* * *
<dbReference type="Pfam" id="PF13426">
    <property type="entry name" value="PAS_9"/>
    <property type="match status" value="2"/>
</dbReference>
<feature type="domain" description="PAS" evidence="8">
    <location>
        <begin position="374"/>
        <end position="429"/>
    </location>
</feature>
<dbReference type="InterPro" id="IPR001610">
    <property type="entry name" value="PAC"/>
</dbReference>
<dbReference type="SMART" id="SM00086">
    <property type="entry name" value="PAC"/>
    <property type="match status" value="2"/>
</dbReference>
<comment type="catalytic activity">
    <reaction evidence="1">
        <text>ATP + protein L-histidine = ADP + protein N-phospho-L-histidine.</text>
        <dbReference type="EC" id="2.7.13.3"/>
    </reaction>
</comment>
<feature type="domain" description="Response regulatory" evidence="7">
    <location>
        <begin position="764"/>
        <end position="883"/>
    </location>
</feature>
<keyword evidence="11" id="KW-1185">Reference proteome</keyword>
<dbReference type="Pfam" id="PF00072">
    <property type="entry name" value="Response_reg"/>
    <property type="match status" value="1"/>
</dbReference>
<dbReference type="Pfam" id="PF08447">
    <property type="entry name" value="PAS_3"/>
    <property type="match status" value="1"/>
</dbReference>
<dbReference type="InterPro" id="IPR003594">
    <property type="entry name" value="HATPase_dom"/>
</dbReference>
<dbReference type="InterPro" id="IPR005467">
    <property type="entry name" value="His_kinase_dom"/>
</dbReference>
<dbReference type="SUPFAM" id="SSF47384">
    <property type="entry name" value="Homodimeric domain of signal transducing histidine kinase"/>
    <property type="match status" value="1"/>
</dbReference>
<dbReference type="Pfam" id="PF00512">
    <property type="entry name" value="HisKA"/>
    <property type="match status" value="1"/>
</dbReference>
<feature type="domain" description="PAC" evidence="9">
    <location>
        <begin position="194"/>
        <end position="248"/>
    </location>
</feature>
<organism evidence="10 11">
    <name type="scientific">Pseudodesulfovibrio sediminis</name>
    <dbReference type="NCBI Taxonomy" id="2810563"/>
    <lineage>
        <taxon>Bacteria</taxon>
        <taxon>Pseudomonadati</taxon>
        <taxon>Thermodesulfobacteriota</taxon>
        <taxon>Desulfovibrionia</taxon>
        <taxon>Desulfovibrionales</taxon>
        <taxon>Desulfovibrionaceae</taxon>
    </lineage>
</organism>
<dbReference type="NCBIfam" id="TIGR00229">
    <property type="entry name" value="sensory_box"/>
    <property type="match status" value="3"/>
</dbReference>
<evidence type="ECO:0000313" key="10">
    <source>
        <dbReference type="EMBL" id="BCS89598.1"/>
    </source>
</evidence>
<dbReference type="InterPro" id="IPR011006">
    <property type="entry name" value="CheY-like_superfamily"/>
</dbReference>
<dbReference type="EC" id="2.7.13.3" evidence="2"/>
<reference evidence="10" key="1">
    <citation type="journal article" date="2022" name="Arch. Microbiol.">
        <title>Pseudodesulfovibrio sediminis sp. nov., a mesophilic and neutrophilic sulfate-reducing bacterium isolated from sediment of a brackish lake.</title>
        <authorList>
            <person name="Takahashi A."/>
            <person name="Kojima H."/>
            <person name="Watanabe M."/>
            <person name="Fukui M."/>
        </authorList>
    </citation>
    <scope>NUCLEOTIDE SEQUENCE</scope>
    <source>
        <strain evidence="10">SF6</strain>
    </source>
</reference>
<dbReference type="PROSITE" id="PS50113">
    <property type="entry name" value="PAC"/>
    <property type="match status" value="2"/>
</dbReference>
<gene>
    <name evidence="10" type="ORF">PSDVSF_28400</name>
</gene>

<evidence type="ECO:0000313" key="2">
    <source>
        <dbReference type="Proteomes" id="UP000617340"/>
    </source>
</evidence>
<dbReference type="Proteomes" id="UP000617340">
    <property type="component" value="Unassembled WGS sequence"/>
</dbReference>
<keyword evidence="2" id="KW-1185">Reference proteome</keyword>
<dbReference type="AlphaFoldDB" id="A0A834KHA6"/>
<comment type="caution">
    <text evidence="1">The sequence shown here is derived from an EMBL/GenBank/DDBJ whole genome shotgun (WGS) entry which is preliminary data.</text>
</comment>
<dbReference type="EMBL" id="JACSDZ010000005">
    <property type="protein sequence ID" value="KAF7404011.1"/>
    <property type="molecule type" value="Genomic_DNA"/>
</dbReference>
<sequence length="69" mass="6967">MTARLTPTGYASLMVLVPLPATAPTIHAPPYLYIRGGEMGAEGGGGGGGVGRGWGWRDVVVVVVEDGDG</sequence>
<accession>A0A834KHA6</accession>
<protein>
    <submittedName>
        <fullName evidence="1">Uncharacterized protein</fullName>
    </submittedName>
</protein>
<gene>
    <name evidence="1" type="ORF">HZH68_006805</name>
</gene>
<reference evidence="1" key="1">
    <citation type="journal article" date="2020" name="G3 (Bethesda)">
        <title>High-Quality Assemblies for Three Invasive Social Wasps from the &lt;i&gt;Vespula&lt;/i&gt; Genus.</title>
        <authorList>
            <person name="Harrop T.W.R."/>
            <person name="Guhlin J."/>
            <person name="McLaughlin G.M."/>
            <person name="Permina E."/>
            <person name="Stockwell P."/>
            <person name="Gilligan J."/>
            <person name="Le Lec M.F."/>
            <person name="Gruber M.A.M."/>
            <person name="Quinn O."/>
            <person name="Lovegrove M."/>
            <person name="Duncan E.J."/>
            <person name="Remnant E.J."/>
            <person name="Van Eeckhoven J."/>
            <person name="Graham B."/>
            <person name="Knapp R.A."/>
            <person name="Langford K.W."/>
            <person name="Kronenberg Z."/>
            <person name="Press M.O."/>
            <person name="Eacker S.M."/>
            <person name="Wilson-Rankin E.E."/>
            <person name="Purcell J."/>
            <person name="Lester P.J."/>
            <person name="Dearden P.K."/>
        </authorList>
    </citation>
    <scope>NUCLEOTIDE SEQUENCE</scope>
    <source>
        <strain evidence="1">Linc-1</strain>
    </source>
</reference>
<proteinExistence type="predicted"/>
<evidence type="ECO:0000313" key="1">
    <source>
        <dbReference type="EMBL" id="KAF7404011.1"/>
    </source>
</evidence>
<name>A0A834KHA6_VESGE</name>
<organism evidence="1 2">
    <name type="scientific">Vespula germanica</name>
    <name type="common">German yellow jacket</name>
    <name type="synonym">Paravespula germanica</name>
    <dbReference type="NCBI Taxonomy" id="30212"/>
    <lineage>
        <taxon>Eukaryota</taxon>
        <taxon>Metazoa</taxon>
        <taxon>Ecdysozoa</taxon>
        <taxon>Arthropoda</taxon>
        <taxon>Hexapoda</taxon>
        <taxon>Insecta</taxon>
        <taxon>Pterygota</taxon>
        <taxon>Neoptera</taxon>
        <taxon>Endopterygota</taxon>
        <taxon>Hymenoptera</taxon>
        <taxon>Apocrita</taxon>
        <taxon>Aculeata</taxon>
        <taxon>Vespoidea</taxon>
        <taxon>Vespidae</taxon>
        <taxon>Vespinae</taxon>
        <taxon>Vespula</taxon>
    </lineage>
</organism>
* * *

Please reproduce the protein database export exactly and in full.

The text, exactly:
<dbReference type="Pfam" id="PF13426">
    <property type="entry name" value="PAS_9"/>
    <property type="match status" value="2"/>
</dbReference>
<feature type="domain" description="PAS" evidence="8">
    <location>
        <begin position="374"/>
        <end position="429"/>
    </location>
</feature>
<dbReference type="InterPro" id="IPR001610">
    <property type="entry name" value="PAC"/>
</dbReference>
<dbReference type="SMART" id="SM00086">
    <property type="entry name" value="PAC"/>
    <property type="match status" value="2"/>
</dbReference>
<comment type="catalytic activity">
    <reaction evidence="1">
        <text>ATP + protein L-histidine = ADP + protein N-phospho-L-histidine.</text>
        <dbReference type="EC" id="2.7.13.3"/>
    </reaction>
</comment>
<feature type="domain" description="Response regulatory" evidence="7">
    <location>
        <begin position="764"/>
        <end position="883"/>
    </location>
</feature>
<keyword evidence="11" id="KW-1185">Reference proteome</keyword>
<dbReference type="Pfam" id="PF00072">
    <property type="entry name" value="Response_reg"/>
    <property type="match status" value="1"/>
</dbReference>
<dbReference type="Pfam" id="PF08447">
    <property type="entry name" value="PAS_3"/>
    <property type="match status" value="1"/>
</dbReference>
<dbReference type="InterPro" id="IPR003594">
    <property type="entry name" value="HATPase_dom"/>
</dbReference>
<dbReference type="InterPro" id="IPR005467">
    <property type="entry name" value="His_kinase_dom"/>
</dbReference>
<dbReference type="SUPFAM" id="SSF47384">
    <property type="entry name" value="Homodimeric domain of signal transducing histidine kinase"/>
    <property type="match status" value="1"/>
</dbReference>
<dbReference type="Pfam" id="PF00512">
    <property type="entry name" value="HisKA"/>
    <property type="match status" value="1"/>
</dbReference>
<feature type="domain" description="PAC" evidence="9">
    <location>
        <begin position="194"/>
        <end position="248"/>
    </location>
</feature>
<organism evidence="10 11">
    <name type="scientific">Pseudodesulfovibrio sediminis</name>
    <dbReference type="NCBI Taxonomy" id="2810563"/>
    <lineage>
        <taxon>Bacteria</taxon>
        <taxon>Pseudomonadati</taxon>
        <taxon>Thermodesulfobacteriota</taxon>
        <taxon>Desulfovibrionia</taxon>
        <taxon>Desulfovibrionales</taxon>
        <taxon>Desulfovibrionaceae</taxon>
    </lineage>
</organism>
<dbReference type="NCBIfam" id="TIGR00229">
    <property type="entry name" value="sensory_box"/>
    <property type="match status" value="3"/>
</dbReference>
<evidence type="ECO:0000313" key="10">
    <source>
        <dbReference type="EMBL" id="BCS89598.1"/>
    </source>
</evidence>
<dbReference type="InterPro" id="IPR011006">
    <property type="entry name" value="CheY-like_superfamily"/>
</dbReference>
<dbReference type="EC" id="2.7.13.3" evidence="2"/>
<reference evidence="10" key="1">
    <citation type="journal article" date="2022" name="Arch. Microbiol.">
        <title>Pseudodesulfovibrio sediminis sp. nov., a mesophilic and neutrophilic sulfate-reducing bacterium isolated from sediment of a brackish lake.</title>
        <authorList>
            <person name="Takahashi A."/>
            <person name="Kojima H."/>
            <person name="Watanabe M."/>
            <person name="Fukui M."/>
        </authorList>
    </citation>
    <scope>NUCLEOTIDE SEQUENCE</scope>
    <source>
        <strain evidence="10">SF6</strain>
    </source>
</reference>
<dbReference type="PROSITE" id="PS50113">
    <property type="entry name" value="PAC"/>
    <property type="match status" value="2"/>
</dbReference>
<gene>
    <name evidence="10" type="ORF">PSDVSF_28400</name>
</gene>

<evidence type="ECO:0000313" key="2">
    <source>
        <dbReference type="Proteomes" id="UP000617340"/>
    </source>
</evidence>
<dbReference type="Proteomes" id="UP000617340">
    <property type="component" value="Unassembled WGS sequence"/>
</dbReference>
<keyword evidence="2" id="KW-1185">Reference proteome</keyword>
<dbReference type="AlphaFoldDB" id="A0A834KHA6"/>
<comment type="caution">
    <text evidence="1">The sequence shown here is derived from an EMBL/GenBank/DDBJ whole genome shotgun (WGS) entry which is preliminary data.</text>
</comment>
<dbReference type="EMBL" id="JACSDZ010000005">
    <property type="protein sequence ID" value="KAF7404011.1"/>
    <property type="molecule type" value="Genomic_DNA"/>
</dbReference>
<sequence length="69" mass="6967">MTARLTPTGYASLMVLVPLPATAPTIHAPPYLYIRGGEMGAEGGGGGGGVGRGWGWRDVVVVVVEDGDG</sequence>
<accession>A0A834KHA6</accession>
<protein>
    <submittedName>
        <fullName evidence="1">Uncharacterized protein</fullName>
    </submittedName>
</protein>
<gene>
    <name evidence="1" type="ORF">HZH68_006805</name>
</gene>
<reference evidence="1" key="1">
    <citation type="journal article" date="2020" name="G3 (Bethesda)">
        <title>High-Quality Assemblies for Three Invasive Social Wasps from the &lt;i&gt;Vespula&lt;/i&gt; Genus.</title>
        <authorList>
            <person name="Harrop T.W.R."/>
            <person name="Guhlin J."/>
            <person name="McLaughlin G.M."/>
            <person name="Permina E."/>
            <person name="Stockwell P."/>
            <person name="Gilligan J."/>
            <person name="Le Lec M.F."/>
            <person name="Gruber M.A.M."/>
            <person name="Quinn O."/>
            <person name="Lovegrove M."/>
            <person name="Duncan E.J."/>
            <person name="Remnant E.J."/>
            <person name="Van Eeckhoven J."/>
            <person name="Graham B."/>
            <person name="Knapp R.A."/>
            <person name="Langford K.W."/>
            <person name="Kronenberg Z."/>
            <person name="Press M.O."/>
            <person name="Eacker S.M."/>
            <person name="Wilson-Rankin E.E."/>
            <person name="Purcell J."/>
            <person name="Lester P.J."/>
            <person name="Dearden P.K."/>
        </authorList>
    </citation>
    <scope>NUCLEOTIDE SEQUENCE</scope>
    <source>
        <strain evidence="1">Linc-1</strain>
    </source>
</reference>
<proteinExistence type="predicted"/>
<evidence type="ECO:0000313" key="1">
    <source>
        <dbReference type="EMBL" id="KAF7404011.1"/>
    </source>
</evidence>
<name>A0A834KHA6_VESGE</name>
<organism evidence="1 2">
    <name type="scientific">Vespula germanica</name>
    <name type="common">German yellow jacket</name>
    <name type="synonym">Paravespula germanica</name>
    <dbReference type="NCBI Taxonomy" id="30212"/>
    <lineage>
        <taxon>Eukaryota</taxon>
        <taxon>Metazoa</taxon>
        <taxon>Ecdysozoa</taxon>
        <taxon>Arthropoda</taxon>
        <taxon>Hexapoda</taxon>
        <taxon>Insecta</taxon>
        <taxon>Pterygota</taxon>
        <taxon>Neoptera</taxon>
        <taxon>Endopterygota</taxon>
        <taxon>Hymenoptera</taxon>
        <taxon>Apocrita</taxon>
        <taxon>Aculeata</taxon>
        <taxon>Vespoidea</taxon>
        <taxon>Vespidae</taxon>
        <taxon>Vespinae</taxon>
        <taxon>Vespula</taxon>
    </lineage>
</organism>